Some of the most inspiring stories today center around the strength of the human spirit in the face of adversity. Especially true for people of minority or marginalized cultures, achieving recognition, whether in the arts, sciences, or literature, requires going above and beyond the social norms and expectations predetermined for them. In the case of Dr. Ian Hancock, we learn about a Romani who defied the expectations of not only his own culture, but that of the oppressive mainstream society in which he was raised.
Among his major accomplishments, Dr. Hancock was the first Romani in Britain to receive a PhD. He found his niche not only as an educator and scholar, but also as an activist for the recognition and rights of Romani throughout the world. He is the 1998 recipient of the Gamaliel Chair in Peace and Justice from the University of Wisconsin and the 1997 winner of Norway’s prestigious Rafto International Human Rights Prize, in addition to being named for an honorary doctorate by Umeå University in Sweden. He was also appointed to the U.S. Holocaust Memorial Council by former president Bill Clinton.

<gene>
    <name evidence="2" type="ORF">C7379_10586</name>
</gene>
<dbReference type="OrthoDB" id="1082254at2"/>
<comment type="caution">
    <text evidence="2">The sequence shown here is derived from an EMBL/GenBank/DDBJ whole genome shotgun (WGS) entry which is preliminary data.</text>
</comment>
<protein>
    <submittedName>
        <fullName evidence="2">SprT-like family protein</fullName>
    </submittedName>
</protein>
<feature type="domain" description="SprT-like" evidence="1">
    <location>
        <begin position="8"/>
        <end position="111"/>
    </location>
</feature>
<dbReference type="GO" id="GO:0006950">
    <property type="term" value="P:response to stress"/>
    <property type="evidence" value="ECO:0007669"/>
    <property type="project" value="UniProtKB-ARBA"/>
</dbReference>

Dr. Hancock has been credited for creating the first Romani program of university studies, which he initiated at The University of Texas at Austin, and honored with the university’s distinction as the leading U.S. center for studies of Romani history, language and culture.
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